Barbălat’s lemma
Lemma (Barbălat).
Let $f\mathrm{:}\mathrm{(}\mathrm{0}\mathrm{,}\mathrm{\infty}\mathrm{)}\mathrm{\to}\mathrm{R}$ be Riemann integrable^{} and uniformly continuous^{} then
$$\underset{t\to \mathrm{\infty}}{lim}f(t)=0.$$ |
Note that if $f$ is non-negative, then Riemann integrability is the same as being ${L}^{1}$ in the sense of Lebesgue, but if $f$ oscillates then the Lebesgue integral^{} may not exist.
Further note that the uniform continuity is required to prevent sharp “spikes” that might prevent the limit from existing. For example suppose we add a spike of height 1 and area ${2}^{-n}$ at every integer. Then the function is continuous^{} and ${L}^{1}$ (and thus Riemann integrable), but $f(t)$ would not have a limit at infinity.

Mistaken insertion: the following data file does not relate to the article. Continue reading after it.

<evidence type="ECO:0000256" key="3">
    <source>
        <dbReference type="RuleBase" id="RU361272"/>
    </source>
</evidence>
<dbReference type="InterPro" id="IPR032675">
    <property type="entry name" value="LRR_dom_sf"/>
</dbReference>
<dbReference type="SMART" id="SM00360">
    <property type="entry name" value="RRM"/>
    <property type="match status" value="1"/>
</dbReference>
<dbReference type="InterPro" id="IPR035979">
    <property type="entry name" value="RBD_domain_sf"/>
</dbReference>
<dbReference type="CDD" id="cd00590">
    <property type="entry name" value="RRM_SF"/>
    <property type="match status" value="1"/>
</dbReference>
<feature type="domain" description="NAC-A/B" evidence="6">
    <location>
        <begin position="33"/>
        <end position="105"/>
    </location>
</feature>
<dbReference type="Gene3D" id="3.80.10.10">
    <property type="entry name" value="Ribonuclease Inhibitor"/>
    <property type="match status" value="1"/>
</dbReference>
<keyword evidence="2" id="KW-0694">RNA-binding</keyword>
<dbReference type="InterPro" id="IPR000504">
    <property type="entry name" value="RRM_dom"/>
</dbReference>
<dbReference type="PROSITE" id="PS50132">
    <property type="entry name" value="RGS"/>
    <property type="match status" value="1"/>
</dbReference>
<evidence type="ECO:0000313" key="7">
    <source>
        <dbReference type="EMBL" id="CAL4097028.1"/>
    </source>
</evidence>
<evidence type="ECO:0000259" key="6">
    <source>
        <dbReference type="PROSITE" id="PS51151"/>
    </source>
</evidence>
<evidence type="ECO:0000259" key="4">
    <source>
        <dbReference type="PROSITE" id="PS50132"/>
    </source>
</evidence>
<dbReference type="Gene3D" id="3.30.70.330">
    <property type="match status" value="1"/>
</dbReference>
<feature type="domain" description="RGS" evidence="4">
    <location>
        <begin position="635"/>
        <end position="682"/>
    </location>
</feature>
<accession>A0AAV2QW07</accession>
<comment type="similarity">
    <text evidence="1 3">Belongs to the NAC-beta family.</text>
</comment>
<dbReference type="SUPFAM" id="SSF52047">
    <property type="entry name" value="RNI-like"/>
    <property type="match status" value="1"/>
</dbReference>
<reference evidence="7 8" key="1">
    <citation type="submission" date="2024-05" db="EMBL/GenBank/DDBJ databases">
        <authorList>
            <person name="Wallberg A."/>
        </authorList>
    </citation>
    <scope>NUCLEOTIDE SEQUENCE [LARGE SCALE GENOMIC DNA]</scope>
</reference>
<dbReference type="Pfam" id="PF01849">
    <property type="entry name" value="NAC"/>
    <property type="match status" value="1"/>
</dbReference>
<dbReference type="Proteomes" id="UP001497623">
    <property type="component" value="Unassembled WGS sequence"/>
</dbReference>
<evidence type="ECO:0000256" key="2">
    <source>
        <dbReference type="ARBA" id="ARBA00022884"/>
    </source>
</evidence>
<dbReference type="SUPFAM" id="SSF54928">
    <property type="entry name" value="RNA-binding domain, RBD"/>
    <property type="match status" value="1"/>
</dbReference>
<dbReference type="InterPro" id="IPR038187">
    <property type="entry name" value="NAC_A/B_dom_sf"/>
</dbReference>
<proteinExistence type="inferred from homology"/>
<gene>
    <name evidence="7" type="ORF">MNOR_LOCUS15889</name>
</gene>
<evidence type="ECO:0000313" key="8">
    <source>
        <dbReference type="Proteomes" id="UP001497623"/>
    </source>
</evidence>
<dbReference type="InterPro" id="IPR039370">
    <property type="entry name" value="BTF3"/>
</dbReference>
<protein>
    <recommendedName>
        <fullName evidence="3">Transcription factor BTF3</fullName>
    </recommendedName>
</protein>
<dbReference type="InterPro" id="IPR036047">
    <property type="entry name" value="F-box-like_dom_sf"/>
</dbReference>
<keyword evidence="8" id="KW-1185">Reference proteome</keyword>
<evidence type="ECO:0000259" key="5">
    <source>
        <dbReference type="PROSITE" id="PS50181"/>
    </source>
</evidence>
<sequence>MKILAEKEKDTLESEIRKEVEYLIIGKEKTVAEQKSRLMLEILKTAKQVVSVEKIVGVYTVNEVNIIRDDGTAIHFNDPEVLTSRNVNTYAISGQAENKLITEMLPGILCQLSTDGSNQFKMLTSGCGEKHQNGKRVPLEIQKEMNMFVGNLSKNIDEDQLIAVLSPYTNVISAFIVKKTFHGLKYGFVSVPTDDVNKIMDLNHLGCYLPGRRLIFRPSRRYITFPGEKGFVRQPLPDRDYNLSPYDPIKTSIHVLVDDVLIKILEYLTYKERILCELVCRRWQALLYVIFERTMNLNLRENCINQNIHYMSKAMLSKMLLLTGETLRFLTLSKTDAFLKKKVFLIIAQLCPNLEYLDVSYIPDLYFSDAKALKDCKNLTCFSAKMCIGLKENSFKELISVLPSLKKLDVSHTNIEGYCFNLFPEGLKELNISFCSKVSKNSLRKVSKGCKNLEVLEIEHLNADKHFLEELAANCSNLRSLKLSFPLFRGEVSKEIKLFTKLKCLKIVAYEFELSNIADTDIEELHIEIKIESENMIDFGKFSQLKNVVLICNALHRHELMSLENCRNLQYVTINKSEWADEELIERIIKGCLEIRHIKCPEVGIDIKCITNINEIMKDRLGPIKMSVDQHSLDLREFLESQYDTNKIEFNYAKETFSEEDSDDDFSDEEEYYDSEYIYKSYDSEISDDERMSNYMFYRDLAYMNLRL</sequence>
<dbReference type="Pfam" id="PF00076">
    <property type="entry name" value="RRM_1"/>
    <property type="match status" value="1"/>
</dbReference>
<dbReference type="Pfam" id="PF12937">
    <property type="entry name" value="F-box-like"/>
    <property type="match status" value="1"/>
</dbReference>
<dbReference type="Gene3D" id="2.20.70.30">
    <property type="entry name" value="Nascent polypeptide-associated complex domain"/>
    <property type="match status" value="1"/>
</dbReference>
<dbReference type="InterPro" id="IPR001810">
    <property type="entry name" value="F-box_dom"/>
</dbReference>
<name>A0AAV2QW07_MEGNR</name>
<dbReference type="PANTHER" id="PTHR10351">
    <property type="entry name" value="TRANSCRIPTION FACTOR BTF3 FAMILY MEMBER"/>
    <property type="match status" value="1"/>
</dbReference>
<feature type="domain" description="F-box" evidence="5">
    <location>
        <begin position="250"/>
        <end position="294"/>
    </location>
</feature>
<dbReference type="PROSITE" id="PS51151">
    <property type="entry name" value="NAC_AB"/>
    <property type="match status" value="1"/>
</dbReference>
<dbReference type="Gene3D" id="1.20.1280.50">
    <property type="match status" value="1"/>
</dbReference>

References
- 1 Hartmut Logemann, Eugene P. Ryan. . The American Mathematical Monthly, 111(10):864–889, 2004.
Title | Barbălat’s lemma |
---|---|
Canonical name | BarbualatsLemma |
Date of creation | 2013-03-22 14:52:31 |
Last modified on | 2013-03-22 14:52:31 |
Owner | jirka (4157) |
Last modified by | jirka (4157) |
Numerical id | 7 |
Author | jirka (4157) |
Entry type | Theorem |
Classification | msc 26A06 |
Synonym | Barbalat’s lemma |